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S78 Do Tuberculosis Cases Managed By Clinicians With Average Annual Caseloads Below 10 Have Poorer Treatment Outcomes?
  1. HR Stagg1,
  2. HL Thomas2,
  3. D Pedrazzoli2,
  4. LF Anderson2,
  5. I Abubakar1,
  6. CS Merle3
  1. 1University College London, London, UK
  2. 2Public Health England, London, UK
  3. 3London School of Hygiene and Tropical Medicine, London, UK

Abstract

Introduction and objectives The 2007 Department of Health Tuberculosis Toolkit advises that clinicians should not be solely managing tuberculosis (TB) cases if their average caseload is less than 10 per year. A systematic evaluation of whether these guidelines are being followed, and how effective such a threshold is, has not been undertaken in the UK.

Methods All UK TB cases notified 2003–2011 were extracted from Public Health England’s Enhanced Tuberculosis Surveillance system. Mean caseload for each clinician was calculated over the preceding year and three years by using case notification date. 12 month TB treatment outcomes were categorised as unfavourable or good/neutral.1,2 Cases without clinician information and resistant to rifampicin were excluded, the latter due to UK recommendations on the length of treatment. The proportion of cases managed by clinicians with a caseload under 10 was analysed, then random effects logistic regression utilised to determine the relationship between caseload and treatment outcomes, adjusting for clustering by clinician and confounding.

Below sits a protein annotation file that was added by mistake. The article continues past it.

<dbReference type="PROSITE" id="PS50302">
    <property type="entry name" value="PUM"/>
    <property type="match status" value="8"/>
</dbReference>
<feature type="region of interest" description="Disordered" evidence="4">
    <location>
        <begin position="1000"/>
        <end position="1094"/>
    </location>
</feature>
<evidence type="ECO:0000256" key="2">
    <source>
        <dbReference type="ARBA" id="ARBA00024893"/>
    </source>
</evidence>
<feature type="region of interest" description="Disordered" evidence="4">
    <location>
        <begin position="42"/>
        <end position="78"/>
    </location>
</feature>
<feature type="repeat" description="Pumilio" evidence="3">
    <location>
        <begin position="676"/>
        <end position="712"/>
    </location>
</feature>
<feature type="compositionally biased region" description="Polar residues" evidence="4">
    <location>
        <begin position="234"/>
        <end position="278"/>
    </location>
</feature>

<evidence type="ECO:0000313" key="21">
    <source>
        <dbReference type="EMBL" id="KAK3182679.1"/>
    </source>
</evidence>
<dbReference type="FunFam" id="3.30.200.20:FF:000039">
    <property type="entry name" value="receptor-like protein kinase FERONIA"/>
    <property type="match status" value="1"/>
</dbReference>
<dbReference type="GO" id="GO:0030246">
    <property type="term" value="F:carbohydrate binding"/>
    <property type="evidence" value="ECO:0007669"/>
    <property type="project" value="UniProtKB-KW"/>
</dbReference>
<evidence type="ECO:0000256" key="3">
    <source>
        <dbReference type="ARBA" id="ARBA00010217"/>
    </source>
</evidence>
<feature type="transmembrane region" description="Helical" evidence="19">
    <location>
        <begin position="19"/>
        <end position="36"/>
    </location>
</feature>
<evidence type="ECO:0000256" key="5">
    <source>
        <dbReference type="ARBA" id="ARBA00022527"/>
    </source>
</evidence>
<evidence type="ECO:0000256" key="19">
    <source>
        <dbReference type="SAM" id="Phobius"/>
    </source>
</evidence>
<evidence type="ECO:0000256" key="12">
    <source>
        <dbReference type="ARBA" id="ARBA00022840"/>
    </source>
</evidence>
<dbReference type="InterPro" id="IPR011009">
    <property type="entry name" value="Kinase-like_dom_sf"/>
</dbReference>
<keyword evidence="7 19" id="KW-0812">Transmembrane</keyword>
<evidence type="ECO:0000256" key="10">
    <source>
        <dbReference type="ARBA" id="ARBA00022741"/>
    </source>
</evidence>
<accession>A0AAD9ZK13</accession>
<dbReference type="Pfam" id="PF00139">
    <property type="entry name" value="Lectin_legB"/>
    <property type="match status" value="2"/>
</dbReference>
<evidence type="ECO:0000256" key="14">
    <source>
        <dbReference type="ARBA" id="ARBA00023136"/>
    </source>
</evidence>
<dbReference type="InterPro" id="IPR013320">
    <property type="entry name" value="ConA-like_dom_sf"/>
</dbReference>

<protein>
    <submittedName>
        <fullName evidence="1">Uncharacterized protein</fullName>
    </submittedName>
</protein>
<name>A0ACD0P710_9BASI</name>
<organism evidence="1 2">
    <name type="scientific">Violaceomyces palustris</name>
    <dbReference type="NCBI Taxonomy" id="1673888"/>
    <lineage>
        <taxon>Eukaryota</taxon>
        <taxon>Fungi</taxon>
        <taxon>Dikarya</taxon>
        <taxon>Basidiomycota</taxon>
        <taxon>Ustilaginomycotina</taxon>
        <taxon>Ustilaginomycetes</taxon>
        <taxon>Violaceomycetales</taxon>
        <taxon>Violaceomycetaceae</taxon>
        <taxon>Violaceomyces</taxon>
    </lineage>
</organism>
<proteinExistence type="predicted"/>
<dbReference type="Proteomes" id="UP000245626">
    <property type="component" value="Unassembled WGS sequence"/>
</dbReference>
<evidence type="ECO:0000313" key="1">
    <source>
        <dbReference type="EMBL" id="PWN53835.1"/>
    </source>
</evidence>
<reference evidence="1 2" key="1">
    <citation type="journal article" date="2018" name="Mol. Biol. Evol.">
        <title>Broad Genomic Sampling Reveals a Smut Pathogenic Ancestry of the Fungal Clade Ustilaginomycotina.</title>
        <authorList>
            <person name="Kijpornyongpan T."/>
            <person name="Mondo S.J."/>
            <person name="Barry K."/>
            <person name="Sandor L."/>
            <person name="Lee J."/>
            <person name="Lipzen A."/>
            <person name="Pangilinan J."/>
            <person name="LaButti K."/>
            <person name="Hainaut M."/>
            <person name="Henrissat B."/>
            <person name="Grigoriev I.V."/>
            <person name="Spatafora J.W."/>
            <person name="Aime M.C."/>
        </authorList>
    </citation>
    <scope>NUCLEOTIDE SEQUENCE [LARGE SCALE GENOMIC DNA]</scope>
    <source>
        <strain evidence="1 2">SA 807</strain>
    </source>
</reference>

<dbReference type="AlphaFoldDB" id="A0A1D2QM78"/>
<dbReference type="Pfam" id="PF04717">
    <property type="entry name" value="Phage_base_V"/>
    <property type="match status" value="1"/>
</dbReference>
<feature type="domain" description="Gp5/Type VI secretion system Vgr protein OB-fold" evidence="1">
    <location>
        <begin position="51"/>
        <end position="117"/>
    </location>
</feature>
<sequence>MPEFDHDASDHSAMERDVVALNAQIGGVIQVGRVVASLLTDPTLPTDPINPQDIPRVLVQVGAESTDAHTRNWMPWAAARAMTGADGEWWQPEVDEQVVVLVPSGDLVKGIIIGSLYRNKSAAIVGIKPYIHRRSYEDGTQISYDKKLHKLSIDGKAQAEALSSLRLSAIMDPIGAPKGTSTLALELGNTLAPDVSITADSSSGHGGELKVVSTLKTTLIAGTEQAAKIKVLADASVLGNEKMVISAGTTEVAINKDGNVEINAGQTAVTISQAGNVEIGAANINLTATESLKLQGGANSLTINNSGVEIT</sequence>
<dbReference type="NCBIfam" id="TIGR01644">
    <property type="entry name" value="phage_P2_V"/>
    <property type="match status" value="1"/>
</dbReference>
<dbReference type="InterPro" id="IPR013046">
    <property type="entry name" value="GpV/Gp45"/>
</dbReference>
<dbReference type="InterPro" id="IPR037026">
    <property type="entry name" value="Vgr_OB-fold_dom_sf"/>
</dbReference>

Results 74,550 TB cases were notified 2003–11. The proportion of TB cases seen by a clinician who had a low caseload (less than 10) in the preceding year declined gradually 2004–11 (42 to 28%), with no apparent acceleration post-Toolkit. Univariate modelling demonstrated very strong evidence of increased odds of an unfavourable treatment outcome among cases seen by a clinician who had a low caseload over the preceding three years (cluster-specific odds ratio 1.23 (95% confidence interval 1.14–1.33), p-value <0.001); this relationship was upheld in a model adjusted for demographic, temporal and clinical confounders (1.14 (1.05–1.23), <0.001; 44,184 cases), and additionally when a sensitivity analysis was performed looking at second assigned clinician, if present.

Conclusions Our analysis indicates that TB cases managed by clinicians with a mean caseload of under 10 over the preceding three years have increased odds of an unfavourable treatment outcome. However other factors, such as the number of clinicians managing TB cases in the hospital overall, should potentially be taken into account for policy recommendations.

References

  1. Ditah, Thorax 2008;63:440–446

  2. Anderson, Euro Surveill. 2013;18(40):pii=20601

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